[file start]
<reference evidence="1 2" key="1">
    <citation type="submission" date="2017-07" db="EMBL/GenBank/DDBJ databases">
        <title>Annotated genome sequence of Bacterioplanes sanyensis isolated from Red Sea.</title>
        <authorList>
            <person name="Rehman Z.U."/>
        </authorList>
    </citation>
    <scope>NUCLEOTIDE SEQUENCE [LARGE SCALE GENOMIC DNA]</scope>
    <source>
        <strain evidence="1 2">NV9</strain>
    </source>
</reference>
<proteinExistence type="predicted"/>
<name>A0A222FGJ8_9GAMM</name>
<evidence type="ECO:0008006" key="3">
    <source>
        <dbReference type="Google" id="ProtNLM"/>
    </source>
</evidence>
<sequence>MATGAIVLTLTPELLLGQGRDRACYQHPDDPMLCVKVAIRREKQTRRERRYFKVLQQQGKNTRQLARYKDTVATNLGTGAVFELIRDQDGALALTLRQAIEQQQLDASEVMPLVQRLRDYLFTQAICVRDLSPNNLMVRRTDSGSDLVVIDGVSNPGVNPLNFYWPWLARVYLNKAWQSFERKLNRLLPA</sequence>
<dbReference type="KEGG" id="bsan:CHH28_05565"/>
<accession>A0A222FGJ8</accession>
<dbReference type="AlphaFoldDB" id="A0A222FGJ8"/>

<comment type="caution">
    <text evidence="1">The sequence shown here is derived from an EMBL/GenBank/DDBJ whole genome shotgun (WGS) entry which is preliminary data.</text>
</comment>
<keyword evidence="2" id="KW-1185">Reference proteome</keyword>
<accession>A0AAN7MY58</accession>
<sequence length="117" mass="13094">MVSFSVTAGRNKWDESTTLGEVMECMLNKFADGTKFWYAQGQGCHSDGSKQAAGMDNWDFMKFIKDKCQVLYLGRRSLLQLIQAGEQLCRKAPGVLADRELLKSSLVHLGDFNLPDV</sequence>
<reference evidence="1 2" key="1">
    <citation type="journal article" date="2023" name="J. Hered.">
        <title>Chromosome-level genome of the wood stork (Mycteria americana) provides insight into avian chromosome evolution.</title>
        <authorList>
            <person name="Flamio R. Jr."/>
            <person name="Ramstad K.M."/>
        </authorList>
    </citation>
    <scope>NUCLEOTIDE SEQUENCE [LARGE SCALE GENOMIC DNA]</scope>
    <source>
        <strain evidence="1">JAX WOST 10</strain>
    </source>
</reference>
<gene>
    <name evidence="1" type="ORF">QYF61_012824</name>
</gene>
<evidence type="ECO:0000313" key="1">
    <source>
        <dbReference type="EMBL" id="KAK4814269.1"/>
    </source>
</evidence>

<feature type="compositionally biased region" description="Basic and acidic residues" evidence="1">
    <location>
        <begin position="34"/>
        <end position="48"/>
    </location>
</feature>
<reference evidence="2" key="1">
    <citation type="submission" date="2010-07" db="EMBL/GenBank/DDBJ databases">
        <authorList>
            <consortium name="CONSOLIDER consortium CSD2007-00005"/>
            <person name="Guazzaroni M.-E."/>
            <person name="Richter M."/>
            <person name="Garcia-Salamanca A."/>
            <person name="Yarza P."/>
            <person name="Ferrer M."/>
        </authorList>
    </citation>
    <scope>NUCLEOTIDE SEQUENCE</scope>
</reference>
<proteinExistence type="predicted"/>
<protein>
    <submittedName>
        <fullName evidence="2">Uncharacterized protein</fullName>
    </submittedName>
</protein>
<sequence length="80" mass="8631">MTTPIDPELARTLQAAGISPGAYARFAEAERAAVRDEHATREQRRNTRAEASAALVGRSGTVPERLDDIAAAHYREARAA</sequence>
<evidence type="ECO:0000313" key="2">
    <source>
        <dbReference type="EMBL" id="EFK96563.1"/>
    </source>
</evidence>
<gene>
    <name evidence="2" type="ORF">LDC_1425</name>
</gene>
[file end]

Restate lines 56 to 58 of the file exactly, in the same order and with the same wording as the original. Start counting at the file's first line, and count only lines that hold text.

</feature>
<reference evidence="2" key="1">
    <citation type="submission" date="2010-07" db="EMBL/GenBank/DDBJ databases">